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Issue No. 224 11 June 2004  
E D I T O R I A L

The Passion For Power
Arguably Midnight Oils’ greatest ever song ‘Powderworks’ starts off with the apocalyptic warning "there’s a shit storm a-coming."

The Passion for Power
Arguably Midnight Oils’ greatest ever song ‘Powderworks’ starts off with the apocalyptic warning "there’s a shit storm a-coming."

F E A T U R E S

Interview: The New Democrat
Canadian activist Judy Rebick explains how she's using lessons from Brazil to rebuild the labour movement.

Bad Boss: The Ugly Australian
Prime Minister John Howard is in California spruiking the "merits" of this month’s Bad Boss nomination …

Unions: Free Spirits and Slaves
International capital demands guest labour – legal or illegal – as a way of beating down wages and conditions and, as Jim Marr discovers, the Australian Government seems happy to oblige.

Industrial: National Focus
Noel Hester reports on another workplace death (we-will-not-RIP NOHSC), heartburn for the Canberra consensus and all the action from around the states in our national wrap.

History: A Class Act
The problem of forgetting the primacy of class in favour of other ideas of community is highlighted in a new book, writes Neale Towart

International: Across the Ditch
NZ Nurses Union leader, Laila Harré, is in Sydney this week, comparing notes with the Australian Nurses Federation and seeking transTasman support for New Zealand’s highest profile industrial campaign.

Economics: Home Truths
Sydney University's Frank Stilwell argues that tax policy is driving the housing boom.

Review: No Time Like Tomorrow
The Day After Tomorrow is one part Grim Reaper of the environmental movement and two parts fictitious fable dramatically window dressed with extreme special effects, writes Tara de Boehmler.

Poetry: Silent Note
Resident Bard David Peetz uncovers the current public service motto – "Don't tell the Minister!".

N E W S

 Making Plans For Nigel

 People Importer Wants Indemnity

 Desperate Ambos Turn to Copper

 Victims Dusted in Asbestos Row

 Delos Bang Victory Gong

 Teaching 12 Percent Tougher

 Now Carr Faces Medical Bill

 Officers Hurt in Transit

 Support Unit Makes Canberra Debut

 Winter Beds Breakthrough

 Workers Wait For Bread

 HoWARd the A**sLIcKEer

 Activists What’s On!

C O L U M N S

The Soapbox
The Pursuit of Happiness Part I
The Australia Institute's Clive Hamilton questions the assumptions underlying a society that defines happiness in dollar terms.

The Soapbox
The Pursuit of Happiness Part II
Clive Hamilton concludes his analysis, looking at how more and more Australians are pulling back from a marketplace that is no longer providing the goods.

The Locker Room
Sack ‘Em All!
Phil Doyle puts his job on the line, but doesn’t everyone these days?

Politics
The Westie Wing
The NSW Government has an agenda on the table but the test is finding innovative ways to finance it, writes Ian West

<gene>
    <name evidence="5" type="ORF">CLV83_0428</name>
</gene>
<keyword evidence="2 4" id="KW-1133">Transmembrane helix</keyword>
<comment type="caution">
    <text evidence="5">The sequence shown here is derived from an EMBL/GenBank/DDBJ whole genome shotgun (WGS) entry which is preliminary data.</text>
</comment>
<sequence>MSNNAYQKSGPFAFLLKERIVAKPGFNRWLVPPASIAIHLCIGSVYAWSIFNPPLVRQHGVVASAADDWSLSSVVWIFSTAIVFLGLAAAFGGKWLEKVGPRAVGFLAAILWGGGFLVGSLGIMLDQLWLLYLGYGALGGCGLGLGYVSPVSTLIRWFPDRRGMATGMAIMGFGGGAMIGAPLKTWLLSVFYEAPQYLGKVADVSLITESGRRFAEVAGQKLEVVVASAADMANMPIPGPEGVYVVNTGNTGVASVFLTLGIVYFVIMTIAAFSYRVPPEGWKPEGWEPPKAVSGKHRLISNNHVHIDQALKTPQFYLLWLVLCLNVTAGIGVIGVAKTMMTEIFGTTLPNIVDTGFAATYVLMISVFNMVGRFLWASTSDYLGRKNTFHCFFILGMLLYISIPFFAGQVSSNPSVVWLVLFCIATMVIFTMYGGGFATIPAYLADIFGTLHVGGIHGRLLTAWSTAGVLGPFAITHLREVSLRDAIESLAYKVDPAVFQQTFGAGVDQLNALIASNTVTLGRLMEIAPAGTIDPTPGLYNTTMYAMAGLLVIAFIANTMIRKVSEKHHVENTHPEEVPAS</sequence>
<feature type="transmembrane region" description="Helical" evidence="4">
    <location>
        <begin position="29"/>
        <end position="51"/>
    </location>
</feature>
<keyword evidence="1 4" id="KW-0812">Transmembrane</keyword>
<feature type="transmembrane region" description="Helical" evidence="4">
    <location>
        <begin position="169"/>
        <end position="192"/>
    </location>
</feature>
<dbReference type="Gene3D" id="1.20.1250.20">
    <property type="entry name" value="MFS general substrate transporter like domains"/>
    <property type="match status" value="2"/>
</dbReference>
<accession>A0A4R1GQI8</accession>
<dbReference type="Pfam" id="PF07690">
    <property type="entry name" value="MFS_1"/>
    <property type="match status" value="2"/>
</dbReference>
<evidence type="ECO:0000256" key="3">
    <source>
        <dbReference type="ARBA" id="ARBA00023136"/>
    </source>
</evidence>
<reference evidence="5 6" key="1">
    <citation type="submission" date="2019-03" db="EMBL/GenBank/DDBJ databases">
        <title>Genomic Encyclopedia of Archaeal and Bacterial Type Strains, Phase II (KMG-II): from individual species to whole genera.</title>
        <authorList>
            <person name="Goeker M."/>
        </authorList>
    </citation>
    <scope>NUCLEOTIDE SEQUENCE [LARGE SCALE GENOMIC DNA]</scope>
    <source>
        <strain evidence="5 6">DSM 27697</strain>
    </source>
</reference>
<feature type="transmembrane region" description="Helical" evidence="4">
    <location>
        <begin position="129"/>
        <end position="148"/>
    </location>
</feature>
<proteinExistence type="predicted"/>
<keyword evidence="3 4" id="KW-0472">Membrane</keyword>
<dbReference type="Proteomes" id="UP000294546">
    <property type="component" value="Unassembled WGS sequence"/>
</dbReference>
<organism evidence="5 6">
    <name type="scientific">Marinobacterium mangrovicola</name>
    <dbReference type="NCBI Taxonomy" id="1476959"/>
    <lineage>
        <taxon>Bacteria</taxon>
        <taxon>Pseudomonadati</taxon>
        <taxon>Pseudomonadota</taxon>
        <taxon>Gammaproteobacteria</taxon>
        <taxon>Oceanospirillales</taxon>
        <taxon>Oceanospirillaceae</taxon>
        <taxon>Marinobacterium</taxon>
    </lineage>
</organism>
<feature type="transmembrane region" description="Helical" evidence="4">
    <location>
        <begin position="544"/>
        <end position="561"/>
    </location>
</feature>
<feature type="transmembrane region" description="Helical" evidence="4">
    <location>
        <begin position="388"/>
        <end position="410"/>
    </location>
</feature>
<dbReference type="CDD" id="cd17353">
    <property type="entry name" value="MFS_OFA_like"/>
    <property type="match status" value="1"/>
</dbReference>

L E T T E R S
 Godbotherers Descend On Poor
 Sick Of This Job
 Office Junior’s Secrets
WHAT YOU CAN DO
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News

Support Unit Makes Canberra Debut


The death of a popular Canberra worker last week sparked the first use of a new trauma support response devised by building workers.

Dimitrios (Jimmy) Theodorelos, a 60-year-old electrical assistant from Nicholls in the ACT, was fatally injured following a fall on a construction site at the Brindabella Business Park at Canberra Airport.

Doctors turned off his life support system late on Saturday after he failed to regain consciousness.

Federal Police are conducting a joint investigation with ACT WorkCover into the fatality, the first workplace death since the introduction of Industrial Manslaughter legislation in the ACT.

The close-knit Canberra building community has been saddened by the loss of Mr Theodorelos, a veteran of the Snowy Mountains Scheme, and they have banded together to help his family.

"The community spirit shown by contractors in conjunction with the Electrical Trades Union has been fantastic," says Matt McCann, local organiser for the ETU, who said that "tens of thousands" is being raised for Mr Theodorelos' family through the building community.

"On the day of the accident we were contacted as it happened," says Glenn Parry, Assistant Secretary of the ACT branch of the CFMEU.

The union immediately dispatched a number of officials to the site, distributing copies of the union's new Trauma Booklet for workers.

The union also launched a counselling process with a psychologist attending the site on the following Monday, with further counselling offered to Mr Theodorelos' grieving workmates later in the week.

"We produced the trauma booklet because there was nothing you could get your hands on in this sort of situation," says Parry. "We found that there was a requirement for counselling following an accident 18 months ago."

Parry said that the booklet would also be useful for family members of workers caught up in the death of a workmate, explaining what they were going through and the signs of any stress related illness.

"This is one of those freaky accidents that highlights the inherent dangers of this industry," says Parry. "All the players in the industry must be more diligent about OH&S issues to stop these things happening."


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